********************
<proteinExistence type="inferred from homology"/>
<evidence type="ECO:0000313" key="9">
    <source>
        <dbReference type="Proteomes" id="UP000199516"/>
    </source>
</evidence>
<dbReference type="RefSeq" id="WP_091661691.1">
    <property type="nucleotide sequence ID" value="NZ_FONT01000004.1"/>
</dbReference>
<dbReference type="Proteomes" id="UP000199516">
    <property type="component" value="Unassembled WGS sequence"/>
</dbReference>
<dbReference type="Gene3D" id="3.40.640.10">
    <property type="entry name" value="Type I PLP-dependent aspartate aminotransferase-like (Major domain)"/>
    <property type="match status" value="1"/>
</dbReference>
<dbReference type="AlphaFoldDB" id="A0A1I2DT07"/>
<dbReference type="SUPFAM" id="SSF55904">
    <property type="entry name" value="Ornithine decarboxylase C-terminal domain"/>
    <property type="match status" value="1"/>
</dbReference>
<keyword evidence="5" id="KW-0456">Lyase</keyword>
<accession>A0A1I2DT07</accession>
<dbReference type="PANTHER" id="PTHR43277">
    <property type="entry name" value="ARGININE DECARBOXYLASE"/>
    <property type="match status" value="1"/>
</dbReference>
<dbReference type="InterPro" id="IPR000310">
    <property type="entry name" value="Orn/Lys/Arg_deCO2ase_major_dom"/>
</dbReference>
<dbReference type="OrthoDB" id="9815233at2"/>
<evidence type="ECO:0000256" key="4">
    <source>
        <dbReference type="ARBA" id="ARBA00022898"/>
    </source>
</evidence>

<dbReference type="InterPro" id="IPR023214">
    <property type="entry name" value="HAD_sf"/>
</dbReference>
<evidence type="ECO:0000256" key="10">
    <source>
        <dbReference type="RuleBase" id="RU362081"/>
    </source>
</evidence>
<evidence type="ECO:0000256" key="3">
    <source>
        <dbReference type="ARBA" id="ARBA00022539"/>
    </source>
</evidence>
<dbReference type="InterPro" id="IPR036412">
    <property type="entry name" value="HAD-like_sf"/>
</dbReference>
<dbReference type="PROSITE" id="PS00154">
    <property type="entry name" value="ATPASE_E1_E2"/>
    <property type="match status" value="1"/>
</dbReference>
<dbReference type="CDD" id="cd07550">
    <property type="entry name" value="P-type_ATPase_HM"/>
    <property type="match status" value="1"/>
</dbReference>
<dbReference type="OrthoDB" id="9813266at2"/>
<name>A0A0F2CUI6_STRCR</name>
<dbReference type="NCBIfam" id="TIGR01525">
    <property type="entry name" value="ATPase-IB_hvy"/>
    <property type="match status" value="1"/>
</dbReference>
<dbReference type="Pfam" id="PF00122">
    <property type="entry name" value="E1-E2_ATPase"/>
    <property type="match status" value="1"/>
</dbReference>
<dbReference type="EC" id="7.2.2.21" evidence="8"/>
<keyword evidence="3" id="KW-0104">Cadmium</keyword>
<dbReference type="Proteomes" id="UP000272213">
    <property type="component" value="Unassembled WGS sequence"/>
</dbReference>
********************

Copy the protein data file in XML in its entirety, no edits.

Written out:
<proteinExistence type="inferred from homology"/>
<evidence type="ECO:0000313" key="9">
    <source>
        <dbReference type="Proteomes" id="UP000199516"/>
    </source>
</evidence>
<dbReference type="RefSeq" id="WP_091661691.1">
    <property type="nucleotide sequence ID" value="NZ_FONT01000004.1"/>
</dbReference>
<dbReference type="Proteomes" id="UP000199516">
    <property type="component" value="Unassembled WGS sequence"/>
</dbReference>
<dbReference type="Gene3D" id="3.40.640.10">
    <property type="entry name" value="Type I PLP-dependent aspartate aminotransferase-like (Major domain)"/>
    <property type="match status" value="1"/>
</dbReference>
<dbReference type="AlphaFoldDB" id="A0A1I2DT07"/>
<dbReference type="SUPFAM" id="SSF55904">
    <property type="entry name" value="Ornithine decarboxylase C-terminal domain"/>
    <property type="match status" value="1"/>
</dbReference>
<keyword evidence="5" id="KW-0456">Lyase</keyword>
<accession>A0A1I2DT07</accession>
<dbReference type="PANTHER" id="PTHR43277">
    <property type="entry name" value="ARGININE DECARBOXYLASE"/>
    <property type="match status" value="1"/>
</dbReference>
<dbReference type="InterPro" id="IPR000310">
    <property type="entry name" value="Orn/Lys/Arg_deCO2ase_major_dom"/>
</dbReference>
<dbReference type="OrthoDB" id="9815233at2"/>
<evidence type="ECO:0000256" key="4">
    <source>
        <dbReference type="ARBA" id="ARBA00022898"/>
    </source>
</evidence>

<dbReference type="InterPro" id="IPR023214">
    <property type="entry name" value="HAD_sf"/>
</dbReference>
<evidence type="ECO:0000256" key="10">
    <source>
        <dbReference type="RuleBase" id="RU362081"/>
    </source>
</evidence>
<evidence type="ECO:0000256" key="3">
    <source>
        <dbReference type="ARBA" id="ARBA00022539"/>
    </source>
</evidence>
<dbReference type="InterPro" id="IPR036412">
    <property type="entry name" value="HAD-like_sf"/>
</dbReference>
<dbReference type="PROSITE" id="PS00154">
    <property type="entry name" value="ATPASE_E1_E2"/>
    <property type="match status" value="1"/>
</dbReference>
<dbReference type="CDD" id="cd07550">
    <property type="entry name" value="P-type_ATPase_HM"/>
    <property type="match status" value="1"/>
</dbReference>
<dbReference type="OrthoDB" id="9813266at2"/>
<name>A0A0F2CUI6_STRCR</name>
<dbReference type="NCBIfam" id="TIGR01525">
    <property type="entry name" value="ATPase-IB_hvy"/>
    <property type="match status" value="1"/>
</dbReference>
<dbReference type="Pfam" id="PF00122">
    <property type="entry name" value="E1-E2_ATPase"/>
    <property type="match status" value="1"/>
</dbReference>
<dbReference type="EC" id="7.2.2.21" evidence="8"/>
<keyword evidence="3" id="KW-0104">Cadmium</keyword>
<dbReference type="Proteomes" id="UP000272213">
    <property type="component" value="Unassembled WGS sequence"/>
</dbReference>